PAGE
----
Youth Motivation and Interests in STEM

NSF pumps $1 million into NY schools sustainable energy pilot program

The National Science Foundation has awarded $1.08 million to Solar One, a non-profit based in New York City that promotes green energy in education, and MOUSE, a national, non-profit organization that works with underserved youth to promote the use and study of technology, for implementation of the ITEST project, GreenTECH, that will be put into place in the school system.

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Program teaches girls engineering via apparel design

Smart Clothing, Smart Girls: Engineering via Apparel Design is a weeklong course designed and hosted by faculty, staff and students in Cornell’s Department of Fiber Science & Apparel Design (FSAD) with collaborators at the University of Minnesota. As part of this ITEST project, girls, from 4-H programs in Livingston, Ontario and Wyoming counties and the Syracuse chapter of Girls Inc., participate in four modules: advanced materials, wearable electronics, design technology and the engineering design process.

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Lab school brings manufacturing technologies to middle-school classrooms

Based on the promising results of ITEST project The FabLab, the Commonwealth of Virginia provided seed funding to design a laboratory school for advanced manufacturing.  Buford Engineering Design Academy, a laboratory school for advanced manufacturing has recently launched. In conjunction with a ribbon-cutting ceremony on Sept. 30, National Science Foundation (NSF) leaders, UVa faculty and UVa and Buford students toured the site and saw the school's capabilities.

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Back to the land

ITEST project Seeding the Future is featured in this WCVB5 segment on its program that teaches high school youth how urban farming methods that utilize hydroponic technology.

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Boston teens grow green

As part of Boston College’s Lynch School of Education College Bound program, ITEST project Seeding the Future helps prepare high school students from Brighton High School, West Roxbury Academy and the Urban Science Academy in West Roxbury for college and beyond. Under the guidance of Mike Barnett, associate professor of Science Education and Technology at the Lynch School, an important focus of the program is to instill a love of science among the students, many of whom might otherwise shy away from it.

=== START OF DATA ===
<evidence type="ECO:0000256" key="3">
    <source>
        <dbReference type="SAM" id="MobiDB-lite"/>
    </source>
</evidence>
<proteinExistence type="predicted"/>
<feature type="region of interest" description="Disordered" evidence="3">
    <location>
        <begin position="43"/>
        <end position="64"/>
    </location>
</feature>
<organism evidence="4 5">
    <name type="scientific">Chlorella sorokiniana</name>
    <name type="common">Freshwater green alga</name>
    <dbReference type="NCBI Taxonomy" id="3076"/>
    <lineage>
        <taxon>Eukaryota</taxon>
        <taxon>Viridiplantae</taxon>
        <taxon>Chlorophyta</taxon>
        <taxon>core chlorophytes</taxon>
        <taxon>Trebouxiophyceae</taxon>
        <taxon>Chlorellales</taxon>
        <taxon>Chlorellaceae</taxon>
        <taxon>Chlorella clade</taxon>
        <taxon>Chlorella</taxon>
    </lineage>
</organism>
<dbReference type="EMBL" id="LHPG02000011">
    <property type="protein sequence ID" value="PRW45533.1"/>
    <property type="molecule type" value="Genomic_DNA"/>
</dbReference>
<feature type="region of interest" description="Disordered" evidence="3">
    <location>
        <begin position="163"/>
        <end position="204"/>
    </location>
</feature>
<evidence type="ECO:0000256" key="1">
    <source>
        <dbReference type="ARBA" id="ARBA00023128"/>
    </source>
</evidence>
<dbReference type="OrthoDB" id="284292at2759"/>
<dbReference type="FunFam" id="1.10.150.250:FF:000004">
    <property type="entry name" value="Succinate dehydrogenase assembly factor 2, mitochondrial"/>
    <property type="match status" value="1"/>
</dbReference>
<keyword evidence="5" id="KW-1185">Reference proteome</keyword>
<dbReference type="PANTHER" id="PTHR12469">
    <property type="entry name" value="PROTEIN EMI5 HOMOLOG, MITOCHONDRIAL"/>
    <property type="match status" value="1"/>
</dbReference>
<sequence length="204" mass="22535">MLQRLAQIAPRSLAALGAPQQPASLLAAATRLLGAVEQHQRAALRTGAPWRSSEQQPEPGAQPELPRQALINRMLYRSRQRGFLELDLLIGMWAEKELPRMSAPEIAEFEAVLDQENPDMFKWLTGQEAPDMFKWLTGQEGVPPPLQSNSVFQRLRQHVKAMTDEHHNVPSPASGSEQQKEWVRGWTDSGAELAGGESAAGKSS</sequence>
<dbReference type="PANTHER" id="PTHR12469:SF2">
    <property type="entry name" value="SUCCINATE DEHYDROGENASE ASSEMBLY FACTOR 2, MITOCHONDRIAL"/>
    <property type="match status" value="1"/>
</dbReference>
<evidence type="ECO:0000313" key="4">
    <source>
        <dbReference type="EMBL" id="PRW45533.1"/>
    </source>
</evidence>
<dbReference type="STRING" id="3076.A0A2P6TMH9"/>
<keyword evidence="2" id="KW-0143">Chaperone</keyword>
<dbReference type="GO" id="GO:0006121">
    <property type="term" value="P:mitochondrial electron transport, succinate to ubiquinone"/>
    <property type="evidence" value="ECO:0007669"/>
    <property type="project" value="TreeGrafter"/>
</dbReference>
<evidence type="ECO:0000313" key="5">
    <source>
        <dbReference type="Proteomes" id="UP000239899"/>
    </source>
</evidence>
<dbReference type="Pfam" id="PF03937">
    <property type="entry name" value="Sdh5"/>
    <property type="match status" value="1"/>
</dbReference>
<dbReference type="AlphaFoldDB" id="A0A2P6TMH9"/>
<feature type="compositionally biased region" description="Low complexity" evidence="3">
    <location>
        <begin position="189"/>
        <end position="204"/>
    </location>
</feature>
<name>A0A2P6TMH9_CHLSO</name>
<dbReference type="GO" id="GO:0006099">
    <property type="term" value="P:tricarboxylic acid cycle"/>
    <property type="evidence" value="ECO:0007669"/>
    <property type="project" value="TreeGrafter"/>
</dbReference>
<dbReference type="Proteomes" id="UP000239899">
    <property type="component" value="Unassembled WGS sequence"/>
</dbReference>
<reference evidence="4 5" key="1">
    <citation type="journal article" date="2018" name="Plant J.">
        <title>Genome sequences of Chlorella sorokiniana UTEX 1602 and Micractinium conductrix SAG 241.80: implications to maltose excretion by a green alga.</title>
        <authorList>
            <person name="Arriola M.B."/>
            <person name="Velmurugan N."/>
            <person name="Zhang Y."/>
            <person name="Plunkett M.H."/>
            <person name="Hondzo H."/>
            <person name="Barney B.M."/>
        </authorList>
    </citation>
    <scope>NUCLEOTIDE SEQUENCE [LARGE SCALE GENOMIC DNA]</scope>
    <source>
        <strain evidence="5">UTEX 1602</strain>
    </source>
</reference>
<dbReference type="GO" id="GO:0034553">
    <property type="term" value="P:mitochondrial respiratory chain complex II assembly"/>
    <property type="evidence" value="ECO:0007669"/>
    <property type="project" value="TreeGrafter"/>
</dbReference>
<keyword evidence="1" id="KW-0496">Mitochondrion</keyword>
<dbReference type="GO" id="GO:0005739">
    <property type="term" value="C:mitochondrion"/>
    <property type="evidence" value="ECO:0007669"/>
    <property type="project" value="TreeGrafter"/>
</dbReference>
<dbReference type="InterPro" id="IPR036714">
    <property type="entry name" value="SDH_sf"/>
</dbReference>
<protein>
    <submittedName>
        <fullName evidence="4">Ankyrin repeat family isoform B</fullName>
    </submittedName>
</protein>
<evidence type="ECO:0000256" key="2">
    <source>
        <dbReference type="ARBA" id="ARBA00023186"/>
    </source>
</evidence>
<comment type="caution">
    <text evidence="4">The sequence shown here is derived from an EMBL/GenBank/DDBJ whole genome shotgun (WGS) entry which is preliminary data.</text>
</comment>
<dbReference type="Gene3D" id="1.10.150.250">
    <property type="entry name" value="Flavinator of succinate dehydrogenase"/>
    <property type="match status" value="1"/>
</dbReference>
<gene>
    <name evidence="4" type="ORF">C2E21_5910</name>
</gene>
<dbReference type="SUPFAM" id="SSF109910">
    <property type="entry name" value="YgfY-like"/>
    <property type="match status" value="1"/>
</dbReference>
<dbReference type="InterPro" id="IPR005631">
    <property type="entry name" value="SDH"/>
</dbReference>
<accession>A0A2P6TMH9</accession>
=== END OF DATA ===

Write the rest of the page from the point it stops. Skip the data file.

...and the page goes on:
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Event aims to humanize science to lure girls

Co-sponsored by ITEST project GUTS y Girls, this year's Expanding Your Horizons (EYH) Santa Fe conference, held at the Santa Fe Community College, drew teachers, parents, and girls from private, public, and home schools from around Northern New Mexico.  The girls participated in hands-on workshops on topics ranging from emergency medicine to computer science and biology. They also heard from New Mexico professional women about how they got their start in careers involving STEM-C.

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Teaching kids about complex systems is valuable

ITEST project GUTS y Girls is mentioned as part of a Santa Fe New Mexican article on the Santa Fe Institute and its efforts to increase children's interest in STEM.

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Audio: girls and careers in science, technology, engineering, and math

On the Santa Fe Radio Cafe, ITEST project GUTS y Girls manager Kathryn Ugoretz and GUTS y Girls student participants Sara Hartse and Celeste Hernandez describe some of the challenges of encouraging young women to pursue career paths in science, technology, engineering, and math.

Listen to their interview on the Santa Fe Radio Cafe (February 13, 2013).

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GUTS y Girls engages tomorrow’s women in science & math

GUTS y Girls is a three-year ITEST project designed to attract New Mexico girls to careers in STEM -- fields in which women are historically under-represented.  Once-a-month Saturday workshops in Santa Fe will offer girls the opportunity to meet women scientists and professionals, participate in hands-on projects, and learn about career options. Two-week summer workshops are being held in Santa Fe, Albuquerque, and Las Cruces.

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Branching out: modeling topics in social science

ITEST project GUTS y Girls, in partnership with Arizona State University professor Dan Hruschka, has developed a new curriculum to engage students in understanding how computing and complex adaptive systems play an essential role in the social sciences. Geared towards the high school level, the curriculum has students explore questions and test their own assumptions using methods and data from the social sciences and computer modeling in NetLogo, a text-based computer programming language.

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